Norten~o music is a grandiloquent, larger-than-life affair. Popular groups such as Los Tigres del Norte routinely release double-album collections that could really fit on a single disc. Their live presentations are usually preceded by 15-minute-long recorded intros. The idea is to create an operatic sort of mood before the bouncy drum rolls and hot accordion licks are ushered in.
Now, Los Tucanes de Tijuana attempt to outdo the competition by releasing two albums that are sold separately but meant to be two sides of the same coin, demonstrating the quintet’s stamina and versatility. “Me Gusta Vivir de Noche” is a pop record filled with mild ballads and colorful tales about soccer matches and Viagra. It’s pleasant but lukewarm.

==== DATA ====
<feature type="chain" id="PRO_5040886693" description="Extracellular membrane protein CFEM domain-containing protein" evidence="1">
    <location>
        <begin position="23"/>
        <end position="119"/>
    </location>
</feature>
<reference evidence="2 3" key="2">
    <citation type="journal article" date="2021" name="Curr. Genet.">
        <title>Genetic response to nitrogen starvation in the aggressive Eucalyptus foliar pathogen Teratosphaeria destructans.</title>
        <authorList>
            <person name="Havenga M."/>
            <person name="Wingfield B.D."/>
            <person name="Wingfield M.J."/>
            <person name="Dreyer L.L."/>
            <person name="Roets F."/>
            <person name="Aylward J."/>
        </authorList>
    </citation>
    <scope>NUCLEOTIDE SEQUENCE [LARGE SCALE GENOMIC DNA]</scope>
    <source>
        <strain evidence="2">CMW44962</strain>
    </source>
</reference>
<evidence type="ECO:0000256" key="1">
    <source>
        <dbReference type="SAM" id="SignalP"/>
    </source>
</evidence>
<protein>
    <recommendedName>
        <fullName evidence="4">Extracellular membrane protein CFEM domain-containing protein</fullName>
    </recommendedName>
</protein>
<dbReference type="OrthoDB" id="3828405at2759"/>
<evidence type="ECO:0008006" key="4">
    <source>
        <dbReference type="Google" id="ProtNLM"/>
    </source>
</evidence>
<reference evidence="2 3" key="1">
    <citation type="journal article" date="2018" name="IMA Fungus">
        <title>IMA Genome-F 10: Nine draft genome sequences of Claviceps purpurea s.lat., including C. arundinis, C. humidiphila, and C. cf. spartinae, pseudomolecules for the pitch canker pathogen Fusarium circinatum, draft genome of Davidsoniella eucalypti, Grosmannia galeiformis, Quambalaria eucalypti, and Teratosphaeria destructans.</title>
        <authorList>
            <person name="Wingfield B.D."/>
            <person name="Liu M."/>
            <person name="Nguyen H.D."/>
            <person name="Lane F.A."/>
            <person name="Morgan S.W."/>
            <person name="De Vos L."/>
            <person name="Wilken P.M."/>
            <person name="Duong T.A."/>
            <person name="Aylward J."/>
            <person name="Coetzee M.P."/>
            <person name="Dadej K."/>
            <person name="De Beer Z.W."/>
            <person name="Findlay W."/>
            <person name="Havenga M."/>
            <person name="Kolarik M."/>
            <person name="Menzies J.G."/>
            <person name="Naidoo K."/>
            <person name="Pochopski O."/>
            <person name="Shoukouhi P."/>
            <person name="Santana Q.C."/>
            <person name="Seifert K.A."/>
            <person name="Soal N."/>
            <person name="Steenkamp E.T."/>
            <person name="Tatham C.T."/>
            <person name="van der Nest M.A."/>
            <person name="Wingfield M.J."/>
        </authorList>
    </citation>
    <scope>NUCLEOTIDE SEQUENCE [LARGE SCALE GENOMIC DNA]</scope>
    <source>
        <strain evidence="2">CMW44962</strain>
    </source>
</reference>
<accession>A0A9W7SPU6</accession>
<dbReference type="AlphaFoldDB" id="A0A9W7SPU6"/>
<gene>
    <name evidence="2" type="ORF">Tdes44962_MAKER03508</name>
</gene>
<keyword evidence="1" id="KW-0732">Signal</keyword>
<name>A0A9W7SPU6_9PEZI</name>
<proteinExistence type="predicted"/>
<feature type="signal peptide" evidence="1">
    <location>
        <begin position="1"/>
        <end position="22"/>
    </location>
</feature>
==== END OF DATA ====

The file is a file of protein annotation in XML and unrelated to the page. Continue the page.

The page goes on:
“Corridos de Primera Plana,” on the other hand, is a vicious, dark and ultimately cathartic collection of bloody corridos, the accordion-laden folk songs that, in their present incarnation, tell stories about coyotes (the human, not canine, variety), drug trafficking and the endless violence of life in the border zone.
Much as Los Tucanes enjoy performing the pop stuff, this is clearly where their soul is. If you don’t speak Spanish, you’ll probably find the 15 tunes here a bit monotonous. But patient listeners with a dictionary in hand will find plenty of rewards. These ominous moral tales resonate with the same magical realism that defines the works of celebrated Mexican writers such as Juan Rulfo and Jorge Ibarguengoitia.
Albums are rated on a scale of one star (poor), two stars (fair), three stars (good) and four stars (excellent). The albums are already released unless otherwise noted.